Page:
During World War I, in the summer of 1918 the Army leased 20,000 acres of property in the area of Stithton, Kentucky, a small farming community in Hardin County. Stithton was desired for its close proximity to the railroad and for its higher elevation. Under Major W. H. Radcliffe, constructing quartermaster at Camp Knox, construction of buildings began in August of 1918.
The land at Stithton was soon acquisitioned by the Army and more land was acquired from Bullitt and Meade Counties. The new post was named Camp Henry Knox in honor of General Henry Knox, Chief of Artillery in the Revolutionary War and first Secretary of War.
That same year, Camp Knox’s Godman Field became the first airfield in Kentucky when it was built for the 29th Aero Squadron.
The Army’s force was reduced in the early 1920s and it was deemed necessary to close the post as a permanent installation in 1922. Although closed as a permanent installation, Camp Knox remained an active training center for the Army.
MECHANIZED CAVALRY HEADQUARTERED
In 1931, Camp Knox was chosen to be the new headquarters for the Mechanized Cavalry. Even then, the size and terrain made it suitable for such training. On January 1, 1932 Camp Knox was made a permanent installation and from then on has been known as Fort Knox. Two weeks later the 1st Cavalry Regiment, the Army’s oldest mounted unit, arrived at Fort Knox and exchanged its horses for armored combat cars.
In 1937, Fort Knox was called upon to guard gold moving into the Treasury Department’s new depository.
ARMORED FORCE HEADQUARTERED AT FORT KNOX FOR WW II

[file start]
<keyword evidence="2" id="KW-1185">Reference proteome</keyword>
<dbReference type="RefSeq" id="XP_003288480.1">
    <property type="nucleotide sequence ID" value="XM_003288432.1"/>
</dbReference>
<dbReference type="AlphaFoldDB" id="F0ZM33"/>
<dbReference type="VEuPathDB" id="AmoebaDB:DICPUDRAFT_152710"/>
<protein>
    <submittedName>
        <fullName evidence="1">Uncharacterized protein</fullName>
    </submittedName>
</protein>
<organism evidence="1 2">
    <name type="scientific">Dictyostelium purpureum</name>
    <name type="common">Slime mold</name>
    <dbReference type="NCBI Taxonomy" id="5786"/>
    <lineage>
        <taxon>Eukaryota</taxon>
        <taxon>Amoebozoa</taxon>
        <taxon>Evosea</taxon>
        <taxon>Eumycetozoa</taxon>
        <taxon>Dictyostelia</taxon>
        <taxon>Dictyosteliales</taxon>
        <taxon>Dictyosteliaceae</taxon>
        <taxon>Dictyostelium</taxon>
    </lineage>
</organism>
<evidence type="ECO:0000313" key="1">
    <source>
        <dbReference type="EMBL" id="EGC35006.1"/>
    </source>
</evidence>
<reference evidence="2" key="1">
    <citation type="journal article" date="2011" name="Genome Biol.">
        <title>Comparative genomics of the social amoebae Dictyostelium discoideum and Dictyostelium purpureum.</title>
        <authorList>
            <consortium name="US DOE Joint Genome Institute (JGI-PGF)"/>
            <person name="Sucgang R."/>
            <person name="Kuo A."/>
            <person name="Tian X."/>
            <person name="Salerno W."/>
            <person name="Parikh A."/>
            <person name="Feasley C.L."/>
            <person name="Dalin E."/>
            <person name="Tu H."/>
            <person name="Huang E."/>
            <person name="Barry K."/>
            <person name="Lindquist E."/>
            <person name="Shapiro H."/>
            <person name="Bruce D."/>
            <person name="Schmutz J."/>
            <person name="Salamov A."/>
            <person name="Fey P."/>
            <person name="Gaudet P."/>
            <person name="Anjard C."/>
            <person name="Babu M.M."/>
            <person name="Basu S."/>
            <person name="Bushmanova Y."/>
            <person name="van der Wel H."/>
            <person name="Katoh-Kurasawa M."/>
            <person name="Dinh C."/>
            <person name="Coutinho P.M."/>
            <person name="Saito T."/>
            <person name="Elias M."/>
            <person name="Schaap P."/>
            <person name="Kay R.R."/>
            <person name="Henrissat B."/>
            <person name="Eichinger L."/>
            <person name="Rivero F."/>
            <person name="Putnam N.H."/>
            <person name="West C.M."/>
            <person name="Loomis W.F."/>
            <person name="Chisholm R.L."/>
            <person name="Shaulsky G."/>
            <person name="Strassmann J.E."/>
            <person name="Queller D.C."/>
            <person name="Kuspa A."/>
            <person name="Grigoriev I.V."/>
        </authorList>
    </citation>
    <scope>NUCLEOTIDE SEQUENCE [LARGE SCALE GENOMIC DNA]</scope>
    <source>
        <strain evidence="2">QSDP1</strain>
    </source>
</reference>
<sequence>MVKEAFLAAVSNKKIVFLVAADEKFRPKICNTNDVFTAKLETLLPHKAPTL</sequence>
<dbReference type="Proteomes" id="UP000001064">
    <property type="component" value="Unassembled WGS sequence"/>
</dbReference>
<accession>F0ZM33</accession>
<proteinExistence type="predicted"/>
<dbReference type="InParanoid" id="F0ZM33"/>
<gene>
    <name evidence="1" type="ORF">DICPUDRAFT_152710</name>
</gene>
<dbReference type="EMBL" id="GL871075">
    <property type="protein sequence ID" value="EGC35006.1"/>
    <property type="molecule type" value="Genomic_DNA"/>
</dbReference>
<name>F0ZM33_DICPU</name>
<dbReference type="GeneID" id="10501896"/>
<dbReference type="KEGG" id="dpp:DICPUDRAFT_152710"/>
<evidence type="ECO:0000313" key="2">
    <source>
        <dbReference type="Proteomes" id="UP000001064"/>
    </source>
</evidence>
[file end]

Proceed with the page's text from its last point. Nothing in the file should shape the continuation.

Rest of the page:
With the outbreak of World War II in Europe, the American Army prepared with the creation of the Armored Force and headquartered it at Fort Knox in the summer of 1940. It was responsible for establishing armored formations, doctrine, and training in the use of armored vehicles.
In October 1940, the Armored Force School and Armored Force Replacement Center were established, training Soldiers in specific areas such as armor tactics, tank gunnery, communications, and maintenance.
During World War II, armor made great advancements through the development of new tanks, organization, and training. In 1943 the Armored Force was re-designated the “Armored Command” and within a year was changed to the “Armored Center.” In 1957, it became the US Army Armor Center.
The Cold War helped secure the Armor Branch’s role in the Army and the Armor Center continued to fulfill the role of producing capable and highly trained armor personnel. By the late 1960s, more than one million trainees had completed one or more training programs in the Fort Knox Training Center since its inception in 1940.
During the Gulf War in the early 1990s, Fort Knox served as a mobilization center and provided combat ready Soldiers.
2005 BRAC CHANGES MISSIONS AT FORT KNOX
With the 2005 Base Realignment and Closure (BRAC) Commission, the Armor Center and School relocated to Fort Benning to merge with the Infantry Center and form the Maneuver Center of Excellence.
“Home of Cavalry and Armor” for seven decades, Fort Knox embraced several new missions brought about by the BRAC transformations.
Army Human Resources Command, Army Accessions Command and Cadet Command relocated to Fort Knox joining Recruiting Command making the installation the center for the Army’s human capital management.
Additional units relocating to Fort Knox included the 3rd Brigade Combat Team, 1st Infantry Division; Army Reserve Readiness Training Center; 100th Division Headquarters; and the 3rd Sustainment Command (Expeditionary).
Not long after the BRAC moves were completed, Army Accessions Command was inactivated as well as the 3rd Brigade Combat Team, 1st Infantry Division.
In 2014, the Army consolidated all ROTC Cadet Summer Training at Fort Knox bringing upwards of 10,000 trainees and ## cadre to the installation each summer. Most recently, the 3rd Sustainment Command (Expeditionary) moved to Fort Bragg, N.C. while the 1st Sustainment Command (Theater) relocated to Fort Knox.